“And Duare is here, too,” he said; “my poor friends! When did they bring you here?”
“This afternoon,” I told him.
“I have been asleep,” he said; “I try to sleep as much as I can; it is one way of passing away a lifetime hanging on a wall;” he laughed, a little wryly. “But what ill luck brings you here?”
I told him briefly, and then asked how he had ever come to leave beautiful Havatoo and get into such a predicament as this.
“After you and Duare escaped from Havatoo,” he commenced, “the Sanjong (rulers of Havatoo) commissioned me to attempt to build an aeroplane from your plans. I discovered that some of the essential features you must have carried in your head, for they were not on your drawings.”
“That is too bad,” I said; “they were not on the drawings that I left in Havatoo; because I had become accustomed to keeping the final drawings in the anotar after it had neared completion. I really don’t know why I did so.”
“Well, I finally achieved an anotar that would fly,” he continued; “though I nearly killed myself half a dozen times in the attempt. Some of the best minds in Havatoo were working with me, and finally we designed and built a plane that would really fly. I was never so delighted with anything in my life; I wanted to be up all the time, and I kept going farther and farther from Havatoo. I flew Nalte to Andoo to see her parents and her people, and what a sensation the anotar was there!”
“Oh, tell us about Nalte,” exclaimed Duare. “How is she?”
“She was well and happy the last time I saw her,” said Ero Shan; “I hope she still is.”
“Possibly well; but not happy, with you gone,” said Duare.
“And to think that we shall never see one another again,” he said, sadly; “but then,” he exclaimed more brightly, “I have you two now; what is your misfortune is my good luck; though I’d forfeit it to have you safely out of here.”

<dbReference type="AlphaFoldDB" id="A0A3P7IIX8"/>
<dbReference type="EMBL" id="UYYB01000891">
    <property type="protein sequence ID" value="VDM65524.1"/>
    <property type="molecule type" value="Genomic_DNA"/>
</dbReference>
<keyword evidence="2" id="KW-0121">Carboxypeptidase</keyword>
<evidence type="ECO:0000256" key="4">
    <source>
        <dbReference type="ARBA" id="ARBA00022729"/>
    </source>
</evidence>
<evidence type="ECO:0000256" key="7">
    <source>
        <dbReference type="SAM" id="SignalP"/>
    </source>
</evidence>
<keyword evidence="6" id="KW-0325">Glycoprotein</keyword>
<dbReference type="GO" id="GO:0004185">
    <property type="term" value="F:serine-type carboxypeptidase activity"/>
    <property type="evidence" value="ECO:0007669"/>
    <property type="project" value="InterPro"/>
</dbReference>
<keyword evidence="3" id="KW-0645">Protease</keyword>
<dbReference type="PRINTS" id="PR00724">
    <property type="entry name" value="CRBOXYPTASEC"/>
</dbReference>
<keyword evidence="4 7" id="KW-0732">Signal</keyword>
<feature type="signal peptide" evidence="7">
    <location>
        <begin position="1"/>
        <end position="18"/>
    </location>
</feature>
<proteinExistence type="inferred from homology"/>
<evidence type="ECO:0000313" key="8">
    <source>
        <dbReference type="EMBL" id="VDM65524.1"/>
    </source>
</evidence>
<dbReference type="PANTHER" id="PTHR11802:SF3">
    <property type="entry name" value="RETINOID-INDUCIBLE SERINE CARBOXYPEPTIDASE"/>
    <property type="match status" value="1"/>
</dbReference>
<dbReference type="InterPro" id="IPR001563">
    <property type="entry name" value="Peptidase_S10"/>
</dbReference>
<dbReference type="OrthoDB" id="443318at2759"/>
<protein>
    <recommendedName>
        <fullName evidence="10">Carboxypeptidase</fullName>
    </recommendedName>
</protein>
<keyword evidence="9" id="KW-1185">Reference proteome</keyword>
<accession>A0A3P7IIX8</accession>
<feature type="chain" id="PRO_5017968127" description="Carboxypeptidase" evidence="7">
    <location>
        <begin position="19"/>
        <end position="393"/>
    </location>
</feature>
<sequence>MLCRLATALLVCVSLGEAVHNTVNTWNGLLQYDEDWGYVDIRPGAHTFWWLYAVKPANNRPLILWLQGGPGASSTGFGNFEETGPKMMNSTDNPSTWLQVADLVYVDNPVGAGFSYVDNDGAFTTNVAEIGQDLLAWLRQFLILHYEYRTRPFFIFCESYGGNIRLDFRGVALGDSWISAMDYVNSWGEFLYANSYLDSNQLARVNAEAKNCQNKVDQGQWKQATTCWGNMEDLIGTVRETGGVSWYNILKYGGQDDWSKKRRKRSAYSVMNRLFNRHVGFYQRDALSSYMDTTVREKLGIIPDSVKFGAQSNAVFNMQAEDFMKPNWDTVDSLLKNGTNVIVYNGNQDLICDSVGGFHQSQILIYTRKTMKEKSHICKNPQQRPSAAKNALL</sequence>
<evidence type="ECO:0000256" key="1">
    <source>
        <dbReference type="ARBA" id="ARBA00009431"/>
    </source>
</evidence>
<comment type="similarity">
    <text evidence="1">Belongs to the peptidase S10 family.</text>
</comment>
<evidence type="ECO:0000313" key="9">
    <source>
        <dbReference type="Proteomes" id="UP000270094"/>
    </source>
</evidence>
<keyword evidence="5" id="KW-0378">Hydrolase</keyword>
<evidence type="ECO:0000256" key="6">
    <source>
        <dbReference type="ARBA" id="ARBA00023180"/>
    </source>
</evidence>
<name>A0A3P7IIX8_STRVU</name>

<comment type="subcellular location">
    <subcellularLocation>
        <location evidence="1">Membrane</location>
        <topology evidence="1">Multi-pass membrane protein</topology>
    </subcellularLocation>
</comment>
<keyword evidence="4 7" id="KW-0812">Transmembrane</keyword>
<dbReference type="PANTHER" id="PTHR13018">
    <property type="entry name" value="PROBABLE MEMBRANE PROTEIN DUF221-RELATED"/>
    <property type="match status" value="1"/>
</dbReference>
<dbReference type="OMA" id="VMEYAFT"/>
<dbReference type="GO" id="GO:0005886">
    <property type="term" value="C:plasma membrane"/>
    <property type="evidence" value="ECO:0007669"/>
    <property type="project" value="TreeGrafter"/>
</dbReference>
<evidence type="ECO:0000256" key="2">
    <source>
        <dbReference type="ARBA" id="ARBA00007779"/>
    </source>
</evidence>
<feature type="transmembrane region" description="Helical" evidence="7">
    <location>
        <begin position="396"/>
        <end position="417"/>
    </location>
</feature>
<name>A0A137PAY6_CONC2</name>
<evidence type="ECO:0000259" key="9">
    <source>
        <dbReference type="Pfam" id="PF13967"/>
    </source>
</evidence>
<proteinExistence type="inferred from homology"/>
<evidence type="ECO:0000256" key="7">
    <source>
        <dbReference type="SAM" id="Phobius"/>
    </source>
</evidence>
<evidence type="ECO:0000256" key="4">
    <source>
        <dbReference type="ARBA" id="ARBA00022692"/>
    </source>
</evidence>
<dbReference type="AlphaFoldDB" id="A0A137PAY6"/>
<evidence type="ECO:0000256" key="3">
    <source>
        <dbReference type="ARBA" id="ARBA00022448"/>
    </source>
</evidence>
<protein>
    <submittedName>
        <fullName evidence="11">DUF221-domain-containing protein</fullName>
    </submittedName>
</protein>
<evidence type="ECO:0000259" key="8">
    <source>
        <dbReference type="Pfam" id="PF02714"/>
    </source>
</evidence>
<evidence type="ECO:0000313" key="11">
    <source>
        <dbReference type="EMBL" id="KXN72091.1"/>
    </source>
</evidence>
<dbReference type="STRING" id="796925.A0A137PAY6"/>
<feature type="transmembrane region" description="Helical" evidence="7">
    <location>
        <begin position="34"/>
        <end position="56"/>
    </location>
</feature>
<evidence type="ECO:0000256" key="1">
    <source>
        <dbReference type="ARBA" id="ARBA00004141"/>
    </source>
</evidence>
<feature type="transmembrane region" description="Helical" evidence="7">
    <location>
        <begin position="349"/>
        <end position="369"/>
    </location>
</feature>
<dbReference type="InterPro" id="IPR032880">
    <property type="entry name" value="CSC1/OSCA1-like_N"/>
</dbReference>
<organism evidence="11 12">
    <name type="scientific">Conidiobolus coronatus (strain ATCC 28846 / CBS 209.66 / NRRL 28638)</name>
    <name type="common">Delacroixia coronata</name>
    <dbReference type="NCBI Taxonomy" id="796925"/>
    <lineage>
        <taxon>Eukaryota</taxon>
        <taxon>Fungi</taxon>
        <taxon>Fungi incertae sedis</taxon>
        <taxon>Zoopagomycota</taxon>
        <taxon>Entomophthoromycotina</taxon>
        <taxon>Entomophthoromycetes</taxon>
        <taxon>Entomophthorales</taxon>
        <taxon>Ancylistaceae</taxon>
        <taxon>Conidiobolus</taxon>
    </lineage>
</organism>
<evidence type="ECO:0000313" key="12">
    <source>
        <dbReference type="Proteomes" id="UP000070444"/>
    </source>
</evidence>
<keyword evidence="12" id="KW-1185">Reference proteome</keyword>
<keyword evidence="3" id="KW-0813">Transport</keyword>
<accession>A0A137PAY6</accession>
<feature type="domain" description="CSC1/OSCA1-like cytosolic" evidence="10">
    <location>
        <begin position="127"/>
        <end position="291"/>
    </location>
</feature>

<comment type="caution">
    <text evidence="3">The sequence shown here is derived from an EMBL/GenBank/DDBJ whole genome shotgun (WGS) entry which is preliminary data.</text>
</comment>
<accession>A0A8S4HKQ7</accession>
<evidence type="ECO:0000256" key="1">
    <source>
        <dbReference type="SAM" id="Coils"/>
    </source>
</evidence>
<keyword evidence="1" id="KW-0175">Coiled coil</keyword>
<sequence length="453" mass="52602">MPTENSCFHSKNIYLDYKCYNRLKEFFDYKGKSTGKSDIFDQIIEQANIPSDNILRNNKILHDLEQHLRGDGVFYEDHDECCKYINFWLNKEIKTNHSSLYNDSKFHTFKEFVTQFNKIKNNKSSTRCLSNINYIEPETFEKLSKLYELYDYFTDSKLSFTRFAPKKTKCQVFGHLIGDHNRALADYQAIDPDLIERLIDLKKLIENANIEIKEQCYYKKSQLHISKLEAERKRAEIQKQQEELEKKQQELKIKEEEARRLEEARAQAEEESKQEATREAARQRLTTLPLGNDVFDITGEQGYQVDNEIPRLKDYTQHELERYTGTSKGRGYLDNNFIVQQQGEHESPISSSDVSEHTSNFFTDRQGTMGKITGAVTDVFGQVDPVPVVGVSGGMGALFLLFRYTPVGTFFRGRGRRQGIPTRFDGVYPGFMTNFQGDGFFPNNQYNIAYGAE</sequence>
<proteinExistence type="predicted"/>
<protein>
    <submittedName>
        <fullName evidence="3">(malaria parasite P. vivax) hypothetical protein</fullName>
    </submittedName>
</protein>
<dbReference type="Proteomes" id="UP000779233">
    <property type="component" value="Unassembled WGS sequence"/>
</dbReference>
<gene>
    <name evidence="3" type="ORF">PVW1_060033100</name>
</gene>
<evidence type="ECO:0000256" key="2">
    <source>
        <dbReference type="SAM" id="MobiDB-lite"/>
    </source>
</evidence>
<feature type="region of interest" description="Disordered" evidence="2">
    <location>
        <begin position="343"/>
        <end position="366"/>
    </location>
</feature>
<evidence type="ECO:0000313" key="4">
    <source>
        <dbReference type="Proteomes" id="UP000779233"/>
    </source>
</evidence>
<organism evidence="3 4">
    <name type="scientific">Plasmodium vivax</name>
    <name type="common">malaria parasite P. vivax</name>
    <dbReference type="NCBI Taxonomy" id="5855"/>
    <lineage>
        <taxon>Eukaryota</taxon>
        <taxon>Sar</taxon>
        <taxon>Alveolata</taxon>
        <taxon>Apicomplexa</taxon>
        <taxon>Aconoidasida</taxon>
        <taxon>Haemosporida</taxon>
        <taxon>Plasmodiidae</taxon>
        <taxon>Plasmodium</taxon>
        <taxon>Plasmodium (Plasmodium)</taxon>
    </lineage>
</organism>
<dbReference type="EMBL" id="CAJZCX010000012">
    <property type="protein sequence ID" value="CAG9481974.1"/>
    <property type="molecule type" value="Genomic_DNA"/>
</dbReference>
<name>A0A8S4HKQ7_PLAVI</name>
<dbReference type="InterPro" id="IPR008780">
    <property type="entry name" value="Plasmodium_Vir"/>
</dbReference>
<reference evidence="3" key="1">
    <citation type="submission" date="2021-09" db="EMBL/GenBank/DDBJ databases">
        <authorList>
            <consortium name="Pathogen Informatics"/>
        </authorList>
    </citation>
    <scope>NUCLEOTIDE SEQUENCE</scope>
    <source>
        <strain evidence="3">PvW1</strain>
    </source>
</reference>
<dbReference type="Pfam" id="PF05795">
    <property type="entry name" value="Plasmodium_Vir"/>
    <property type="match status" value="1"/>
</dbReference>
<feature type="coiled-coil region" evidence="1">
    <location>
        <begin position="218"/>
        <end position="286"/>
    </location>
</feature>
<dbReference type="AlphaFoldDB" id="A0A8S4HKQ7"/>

“Go on with your story,” I urged; “tell us how you got into this fix—an exhibit in a museum of natural history!”
“Well, I had flown some distance from Havatoo one day into an unexplored district to the southwest, when I ran into the worst storm I have ever encountered in my life; it was of a violence that beggars description and was accompanied by clouds of hot steam.”
“The same storm that drove us north to Mypos,” I suggested. “The Sun broke through rifts in the cloud envelopes, causing terrific winds; and making the ocean boil.”
“It must have been the same storm,” agreed Ero Shan. “Anyway, it carried me across a sea to this land; and when I was close to Voo-ad, my engine quit; and I had to come down. People came running from the city—”
“And danced around you and threw flowers at you,” I interrupted.
Ero Shan laughed. “And fooled me completely. Did Vik-vik-vik give a banquet for you?” he asked.
“This afternoon,” I said. “We seem to come to grief wherever we go—even in beautiful Havatoo.”
“I must tell you, “ said Ero Shan; “after you two escaped, the Sanjong reviewed their findings on Duare and discovered that they had erred in condemning her to death. You are both now free to return to Havatoo.”
“That is splendid!” I exclaimed, laughing. “Won’t you please tell Vik-vik-vik?”
“At least,” said Duare, “if we can retain our sense of humor we shall not be entirely miserable—if I could only forget the horrible thing we just witnessed while you were asleep.”
“What was that?” asked Ero Shan.
“One of these creatures had an epileptic fit, and fell apart,” I explained. “Have you ever seen anything like that?”
“Often,” he said.
“The halves seemed to be still alive when they carried them away,” said Duare.